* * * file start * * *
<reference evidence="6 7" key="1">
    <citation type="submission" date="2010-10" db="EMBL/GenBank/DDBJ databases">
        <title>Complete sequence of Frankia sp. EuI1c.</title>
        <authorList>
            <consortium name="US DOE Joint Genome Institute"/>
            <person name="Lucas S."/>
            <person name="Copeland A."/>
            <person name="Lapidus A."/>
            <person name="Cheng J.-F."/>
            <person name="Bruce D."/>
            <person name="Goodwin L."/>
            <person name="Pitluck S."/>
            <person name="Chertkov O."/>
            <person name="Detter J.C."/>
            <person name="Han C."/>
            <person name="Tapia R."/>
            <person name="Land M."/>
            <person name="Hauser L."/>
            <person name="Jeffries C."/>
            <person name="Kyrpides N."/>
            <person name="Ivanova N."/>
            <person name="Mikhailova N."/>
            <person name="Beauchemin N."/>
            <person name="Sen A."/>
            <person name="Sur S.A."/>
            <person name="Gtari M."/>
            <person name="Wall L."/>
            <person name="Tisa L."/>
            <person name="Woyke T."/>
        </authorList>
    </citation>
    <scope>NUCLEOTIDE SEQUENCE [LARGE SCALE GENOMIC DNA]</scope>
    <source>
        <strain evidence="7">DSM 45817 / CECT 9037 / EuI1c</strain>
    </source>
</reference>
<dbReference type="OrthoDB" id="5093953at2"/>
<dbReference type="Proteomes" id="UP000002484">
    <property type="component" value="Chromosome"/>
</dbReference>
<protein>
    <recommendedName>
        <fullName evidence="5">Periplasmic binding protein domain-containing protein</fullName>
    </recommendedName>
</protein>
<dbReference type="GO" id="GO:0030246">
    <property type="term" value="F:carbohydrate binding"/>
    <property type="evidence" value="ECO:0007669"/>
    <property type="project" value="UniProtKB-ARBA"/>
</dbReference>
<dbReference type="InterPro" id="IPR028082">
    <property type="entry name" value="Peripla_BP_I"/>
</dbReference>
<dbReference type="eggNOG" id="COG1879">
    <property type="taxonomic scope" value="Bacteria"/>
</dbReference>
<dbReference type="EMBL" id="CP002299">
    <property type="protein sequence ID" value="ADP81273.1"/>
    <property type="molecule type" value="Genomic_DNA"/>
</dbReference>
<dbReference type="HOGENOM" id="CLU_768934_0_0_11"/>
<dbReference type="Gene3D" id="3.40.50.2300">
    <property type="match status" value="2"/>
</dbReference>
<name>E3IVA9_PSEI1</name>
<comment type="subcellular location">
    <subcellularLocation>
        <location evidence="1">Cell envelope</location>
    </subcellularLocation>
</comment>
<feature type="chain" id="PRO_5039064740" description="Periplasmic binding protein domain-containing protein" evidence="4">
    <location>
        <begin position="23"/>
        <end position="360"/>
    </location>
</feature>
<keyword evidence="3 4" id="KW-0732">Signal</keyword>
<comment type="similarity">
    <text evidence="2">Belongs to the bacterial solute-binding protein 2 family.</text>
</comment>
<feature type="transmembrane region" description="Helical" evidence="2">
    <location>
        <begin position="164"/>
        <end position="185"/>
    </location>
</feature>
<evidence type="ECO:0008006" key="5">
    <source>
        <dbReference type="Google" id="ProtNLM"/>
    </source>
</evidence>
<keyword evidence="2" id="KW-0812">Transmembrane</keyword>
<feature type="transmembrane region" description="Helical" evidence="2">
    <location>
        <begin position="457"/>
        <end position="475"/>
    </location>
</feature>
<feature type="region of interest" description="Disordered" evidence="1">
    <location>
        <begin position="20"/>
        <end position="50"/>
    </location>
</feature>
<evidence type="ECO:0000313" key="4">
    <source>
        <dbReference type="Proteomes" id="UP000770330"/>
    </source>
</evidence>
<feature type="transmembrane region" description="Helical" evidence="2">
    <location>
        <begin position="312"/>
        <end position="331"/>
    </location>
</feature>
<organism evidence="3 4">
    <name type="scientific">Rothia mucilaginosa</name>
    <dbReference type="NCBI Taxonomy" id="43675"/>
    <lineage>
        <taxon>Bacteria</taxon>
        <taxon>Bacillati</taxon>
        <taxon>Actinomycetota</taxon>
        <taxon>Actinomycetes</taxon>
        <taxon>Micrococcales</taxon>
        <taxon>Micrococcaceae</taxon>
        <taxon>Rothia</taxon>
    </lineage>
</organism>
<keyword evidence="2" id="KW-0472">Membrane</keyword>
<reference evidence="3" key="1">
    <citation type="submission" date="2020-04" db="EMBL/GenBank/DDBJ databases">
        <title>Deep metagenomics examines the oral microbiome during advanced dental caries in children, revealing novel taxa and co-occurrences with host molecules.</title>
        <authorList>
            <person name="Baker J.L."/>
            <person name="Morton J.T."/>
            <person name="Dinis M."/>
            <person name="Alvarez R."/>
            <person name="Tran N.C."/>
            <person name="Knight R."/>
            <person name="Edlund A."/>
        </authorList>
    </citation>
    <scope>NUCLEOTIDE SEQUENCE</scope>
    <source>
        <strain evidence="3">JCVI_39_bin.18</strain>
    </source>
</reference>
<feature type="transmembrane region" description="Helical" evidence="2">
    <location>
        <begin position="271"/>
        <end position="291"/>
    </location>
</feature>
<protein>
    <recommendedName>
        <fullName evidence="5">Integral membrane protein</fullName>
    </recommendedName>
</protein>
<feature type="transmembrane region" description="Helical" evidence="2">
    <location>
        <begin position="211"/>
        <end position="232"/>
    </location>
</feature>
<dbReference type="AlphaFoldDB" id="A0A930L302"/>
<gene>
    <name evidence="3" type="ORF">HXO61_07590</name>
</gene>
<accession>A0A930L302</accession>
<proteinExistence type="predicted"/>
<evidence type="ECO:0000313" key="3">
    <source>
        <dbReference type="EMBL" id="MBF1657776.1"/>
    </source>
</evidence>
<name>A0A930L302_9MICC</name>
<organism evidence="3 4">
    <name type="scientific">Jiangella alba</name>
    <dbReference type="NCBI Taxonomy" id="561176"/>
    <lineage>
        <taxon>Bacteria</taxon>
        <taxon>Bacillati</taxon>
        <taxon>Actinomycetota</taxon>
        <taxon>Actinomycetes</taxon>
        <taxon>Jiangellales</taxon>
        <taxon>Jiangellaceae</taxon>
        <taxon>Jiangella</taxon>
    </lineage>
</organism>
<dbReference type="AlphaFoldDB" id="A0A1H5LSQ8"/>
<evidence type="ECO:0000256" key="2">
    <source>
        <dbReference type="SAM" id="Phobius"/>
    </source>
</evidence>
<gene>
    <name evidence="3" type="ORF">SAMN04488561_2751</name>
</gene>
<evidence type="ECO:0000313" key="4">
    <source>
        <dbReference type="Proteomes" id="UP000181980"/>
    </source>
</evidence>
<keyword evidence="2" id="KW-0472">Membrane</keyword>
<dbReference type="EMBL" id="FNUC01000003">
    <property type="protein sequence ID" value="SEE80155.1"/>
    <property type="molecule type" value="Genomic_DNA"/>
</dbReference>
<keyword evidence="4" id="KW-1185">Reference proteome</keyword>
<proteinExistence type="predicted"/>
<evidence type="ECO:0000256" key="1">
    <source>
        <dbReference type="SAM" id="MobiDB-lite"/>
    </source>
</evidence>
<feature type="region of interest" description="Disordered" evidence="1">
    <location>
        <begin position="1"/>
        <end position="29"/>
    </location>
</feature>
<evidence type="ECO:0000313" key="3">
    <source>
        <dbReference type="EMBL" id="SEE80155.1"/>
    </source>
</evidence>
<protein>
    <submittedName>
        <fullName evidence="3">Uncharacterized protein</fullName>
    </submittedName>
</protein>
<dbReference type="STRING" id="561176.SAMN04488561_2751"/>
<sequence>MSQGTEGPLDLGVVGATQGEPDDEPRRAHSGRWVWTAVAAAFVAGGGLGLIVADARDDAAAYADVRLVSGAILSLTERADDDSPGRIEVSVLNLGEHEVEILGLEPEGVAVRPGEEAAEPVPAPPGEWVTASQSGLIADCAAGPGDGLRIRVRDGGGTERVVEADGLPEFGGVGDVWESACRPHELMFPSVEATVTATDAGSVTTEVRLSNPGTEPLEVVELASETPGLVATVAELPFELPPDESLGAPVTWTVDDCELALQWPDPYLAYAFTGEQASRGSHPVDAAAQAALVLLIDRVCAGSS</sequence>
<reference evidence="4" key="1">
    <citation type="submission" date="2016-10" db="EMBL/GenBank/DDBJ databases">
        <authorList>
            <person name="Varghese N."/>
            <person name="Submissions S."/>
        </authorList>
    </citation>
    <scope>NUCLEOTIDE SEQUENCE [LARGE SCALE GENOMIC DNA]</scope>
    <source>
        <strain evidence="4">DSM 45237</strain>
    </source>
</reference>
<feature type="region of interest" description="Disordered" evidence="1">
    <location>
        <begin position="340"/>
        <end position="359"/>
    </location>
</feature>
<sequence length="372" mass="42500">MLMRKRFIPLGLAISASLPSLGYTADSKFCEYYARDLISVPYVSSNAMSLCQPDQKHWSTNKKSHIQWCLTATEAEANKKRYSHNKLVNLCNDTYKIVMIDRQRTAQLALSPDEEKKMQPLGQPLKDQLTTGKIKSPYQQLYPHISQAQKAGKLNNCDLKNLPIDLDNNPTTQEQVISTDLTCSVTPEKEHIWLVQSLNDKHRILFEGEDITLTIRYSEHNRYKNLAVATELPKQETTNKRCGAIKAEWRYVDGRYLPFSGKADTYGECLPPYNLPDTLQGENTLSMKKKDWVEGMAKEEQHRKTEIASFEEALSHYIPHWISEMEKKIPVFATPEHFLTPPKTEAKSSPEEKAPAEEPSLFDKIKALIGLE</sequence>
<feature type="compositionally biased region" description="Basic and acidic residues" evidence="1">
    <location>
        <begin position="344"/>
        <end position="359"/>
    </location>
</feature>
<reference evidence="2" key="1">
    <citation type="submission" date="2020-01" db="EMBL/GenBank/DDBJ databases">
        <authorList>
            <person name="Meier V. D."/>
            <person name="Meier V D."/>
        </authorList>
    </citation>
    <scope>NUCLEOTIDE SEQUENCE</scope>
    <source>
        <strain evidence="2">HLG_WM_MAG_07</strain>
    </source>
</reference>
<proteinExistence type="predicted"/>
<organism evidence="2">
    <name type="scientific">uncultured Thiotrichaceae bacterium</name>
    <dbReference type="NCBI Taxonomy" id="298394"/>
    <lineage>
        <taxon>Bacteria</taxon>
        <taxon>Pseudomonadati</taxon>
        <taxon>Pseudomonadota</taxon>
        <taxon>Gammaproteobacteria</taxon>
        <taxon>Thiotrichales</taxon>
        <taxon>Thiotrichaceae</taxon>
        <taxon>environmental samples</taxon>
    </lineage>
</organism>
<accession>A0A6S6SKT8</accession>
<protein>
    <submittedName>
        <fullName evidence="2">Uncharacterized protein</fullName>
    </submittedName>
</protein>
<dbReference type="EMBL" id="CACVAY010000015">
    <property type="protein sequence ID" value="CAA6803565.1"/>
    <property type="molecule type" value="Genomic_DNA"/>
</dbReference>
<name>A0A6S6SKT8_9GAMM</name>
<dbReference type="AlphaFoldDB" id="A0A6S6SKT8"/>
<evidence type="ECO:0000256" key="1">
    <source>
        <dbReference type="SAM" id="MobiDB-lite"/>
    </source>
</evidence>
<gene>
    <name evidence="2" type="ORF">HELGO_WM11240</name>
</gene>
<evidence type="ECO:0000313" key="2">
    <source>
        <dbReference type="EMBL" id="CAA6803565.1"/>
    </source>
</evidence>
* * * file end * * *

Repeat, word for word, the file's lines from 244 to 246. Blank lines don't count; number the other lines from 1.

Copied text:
    </source>
</reference>
<feature type="region of interest" description="Disordered" evidence="1">